Fears that the late Tasmanian arrival of migratory muttonbirds could spell disaster for the breeding season have been partially dispelled after subsequent egg laying in the Furneaux Islands was largely reported as on time.
The effective cancellation of the 2020 recreational muttonbirding season - which usually runs in early April - could also allow for the protection of the species ahead of the next migration, BirdLife Tasmania believes.
All muttonbird rookeries on reserve land were closed to public access, while many private landowners have restricted access to rookeries on their properties to protect from the spread of COVID-19.
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The Aboriginal community's commercial and cultural muttonbird harvesting is continuing on Big Dog Island and Babel Island, with small crews in operation.
Concerns were raised in October when hundreds of thousands of muttonbirds, also known as short-tailed shearwaters, were reported in the Bering Sea when they should have already arrived back in Australia.
In December, burrow occupancy was found to be slightly below average in the Furneaux Islands, but above average at Fort Direction.
"Although there was concern about the late arrival of birds at breeding colonies, based on a check of a proportion of burrows using a specialised 'burrow' camera, there was no indication that egg laying was later than normal," the Department of Primary Industries, Parks, Water and Environment reported.
BirdLife Tasmania convenor Eric Woehler said they would need to see results from chick harvesting to determine how successful the season had been.
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"It's not until we get a sense of what's happening later in the season, when the chicks are growing, that we'll be able to get a sense of what's happening in the colonies," he said.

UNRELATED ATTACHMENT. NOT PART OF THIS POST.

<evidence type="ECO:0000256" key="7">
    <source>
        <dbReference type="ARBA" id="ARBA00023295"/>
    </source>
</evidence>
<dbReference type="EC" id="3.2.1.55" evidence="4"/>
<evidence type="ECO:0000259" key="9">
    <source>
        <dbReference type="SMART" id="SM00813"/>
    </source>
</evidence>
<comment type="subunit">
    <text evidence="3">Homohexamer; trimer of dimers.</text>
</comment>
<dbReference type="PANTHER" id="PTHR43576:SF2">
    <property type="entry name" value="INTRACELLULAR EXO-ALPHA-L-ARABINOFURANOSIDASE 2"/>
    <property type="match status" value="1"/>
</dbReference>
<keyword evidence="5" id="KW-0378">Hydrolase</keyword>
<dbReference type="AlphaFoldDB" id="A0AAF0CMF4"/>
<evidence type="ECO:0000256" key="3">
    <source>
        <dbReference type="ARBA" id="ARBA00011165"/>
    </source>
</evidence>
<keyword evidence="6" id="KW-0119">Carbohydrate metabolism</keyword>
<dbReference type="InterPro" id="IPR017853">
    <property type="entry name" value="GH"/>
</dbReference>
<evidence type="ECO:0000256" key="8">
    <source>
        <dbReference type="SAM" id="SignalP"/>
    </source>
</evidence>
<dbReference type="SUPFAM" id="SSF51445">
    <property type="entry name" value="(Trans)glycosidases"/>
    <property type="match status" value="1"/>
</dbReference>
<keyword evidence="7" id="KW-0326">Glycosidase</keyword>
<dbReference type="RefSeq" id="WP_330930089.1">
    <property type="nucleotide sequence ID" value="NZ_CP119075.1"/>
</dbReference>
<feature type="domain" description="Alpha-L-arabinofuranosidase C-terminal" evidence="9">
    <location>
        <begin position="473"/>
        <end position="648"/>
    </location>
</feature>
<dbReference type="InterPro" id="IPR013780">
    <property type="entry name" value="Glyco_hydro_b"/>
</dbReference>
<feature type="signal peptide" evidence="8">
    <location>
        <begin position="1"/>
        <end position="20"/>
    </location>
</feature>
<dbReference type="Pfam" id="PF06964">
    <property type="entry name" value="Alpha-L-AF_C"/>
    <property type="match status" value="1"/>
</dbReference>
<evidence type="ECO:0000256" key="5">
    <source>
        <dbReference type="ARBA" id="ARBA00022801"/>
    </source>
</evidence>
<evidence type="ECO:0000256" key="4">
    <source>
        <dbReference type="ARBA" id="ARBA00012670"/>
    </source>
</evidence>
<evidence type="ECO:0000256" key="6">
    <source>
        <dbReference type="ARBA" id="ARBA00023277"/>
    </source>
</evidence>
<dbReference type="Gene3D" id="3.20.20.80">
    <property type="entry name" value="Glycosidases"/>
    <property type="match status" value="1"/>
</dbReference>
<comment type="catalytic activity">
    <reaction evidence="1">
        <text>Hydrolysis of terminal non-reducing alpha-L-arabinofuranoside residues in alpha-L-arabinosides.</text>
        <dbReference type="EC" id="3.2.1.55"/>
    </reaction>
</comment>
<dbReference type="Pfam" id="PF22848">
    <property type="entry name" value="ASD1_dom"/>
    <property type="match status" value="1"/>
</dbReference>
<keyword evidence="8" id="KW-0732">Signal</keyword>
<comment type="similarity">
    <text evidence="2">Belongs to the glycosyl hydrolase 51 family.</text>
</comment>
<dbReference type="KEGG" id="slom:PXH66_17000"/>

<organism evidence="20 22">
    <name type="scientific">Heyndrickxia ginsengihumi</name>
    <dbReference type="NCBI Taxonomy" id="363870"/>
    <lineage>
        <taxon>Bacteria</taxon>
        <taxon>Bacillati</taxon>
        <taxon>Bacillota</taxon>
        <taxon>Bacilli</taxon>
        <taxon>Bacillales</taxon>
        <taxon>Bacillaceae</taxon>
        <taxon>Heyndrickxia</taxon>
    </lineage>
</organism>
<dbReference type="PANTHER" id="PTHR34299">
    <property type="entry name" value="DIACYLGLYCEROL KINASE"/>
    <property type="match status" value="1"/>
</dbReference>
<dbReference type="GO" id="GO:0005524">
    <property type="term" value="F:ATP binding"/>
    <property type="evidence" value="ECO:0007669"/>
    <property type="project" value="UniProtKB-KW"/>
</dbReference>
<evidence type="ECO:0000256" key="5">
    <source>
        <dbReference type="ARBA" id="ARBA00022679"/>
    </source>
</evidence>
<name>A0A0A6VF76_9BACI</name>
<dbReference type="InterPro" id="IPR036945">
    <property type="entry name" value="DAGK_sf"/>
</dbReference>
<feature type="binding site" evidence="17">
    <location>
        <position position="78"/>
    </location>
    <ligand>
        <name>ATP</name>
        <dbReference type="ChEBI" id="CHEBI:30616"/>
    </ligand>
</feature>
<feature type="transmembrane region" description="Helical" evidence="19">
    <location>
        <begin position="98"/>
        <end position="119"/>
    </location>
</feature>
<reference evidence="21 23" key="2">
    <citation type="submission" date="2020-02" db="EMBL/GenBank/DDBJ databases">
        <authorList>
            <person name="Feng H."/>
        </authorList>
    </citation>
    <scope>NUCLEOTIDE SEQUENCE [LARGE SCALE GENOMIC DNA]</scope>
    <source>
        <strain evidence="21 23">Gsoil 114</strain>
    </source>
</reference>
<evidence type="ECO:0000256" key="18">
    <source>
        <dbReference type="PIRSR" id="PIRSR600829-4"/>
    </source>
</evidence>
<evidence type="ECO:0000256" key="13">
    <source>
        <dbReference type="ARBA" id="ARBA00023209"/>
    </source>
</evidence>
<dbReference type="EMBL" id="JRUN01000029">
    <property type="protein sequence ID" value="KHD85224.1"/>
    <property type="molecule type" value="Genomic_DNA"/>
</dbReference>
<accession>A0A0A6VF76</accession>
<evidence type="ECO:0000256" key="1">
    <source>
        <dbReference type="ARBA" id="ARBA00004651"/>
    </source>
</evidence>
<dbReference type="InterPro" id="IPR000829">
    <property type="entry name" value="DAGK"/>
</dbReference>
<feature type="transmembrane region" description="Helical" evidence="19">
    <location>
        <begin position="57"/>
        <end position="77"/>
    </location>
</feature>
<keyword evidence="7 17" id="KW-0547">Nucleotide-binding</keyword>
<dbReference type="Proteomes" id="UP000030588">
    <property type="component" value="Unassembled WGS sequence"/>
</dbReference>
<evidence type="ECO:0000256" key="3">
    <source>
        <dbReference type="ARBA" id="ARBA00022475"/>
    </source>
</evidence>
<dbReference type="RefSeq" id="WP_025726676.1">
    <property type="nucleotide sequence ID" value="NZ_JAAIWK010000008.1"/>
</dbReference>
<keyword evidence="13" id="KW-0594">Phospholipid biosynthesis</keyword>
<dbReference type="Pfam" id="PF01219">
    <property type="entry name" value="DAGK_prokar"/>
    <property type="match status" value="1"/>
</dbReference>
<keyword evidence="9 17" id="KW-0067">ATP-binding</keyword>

But social distancing measures and the closure of parks and reserves had made research difficult.
Dr Woehler said the lack of a recreational season could have its benefits for the future.
"If there was something unusual about that season - like the early arrivals, or strange results manifested in a low breeding season - it would have been quite appropriate for recreational harvesting to be prohibited for a season," he said.
"Our position is that we don't support the recreational harvesting as it's a completely discretionary activity and is a disruptive activity."
BirdLife Tasmania does support muttonbirding for commercial and cultural reasons in the Aboriginal community.
Aboriginal Land Council of Tasmania manager Graeme Gardner said only those living internally within the Furneaux Islands were participating in the muttonbirding season, and all social distancing measures were being undertaken.
He said the unusual season had some worried, but there had been a good start to harvesting.
"The birds are really good, very healthy and well-fed," Mr Gardner said.
"There's probably about a 10 per cent lower burrow occupancy."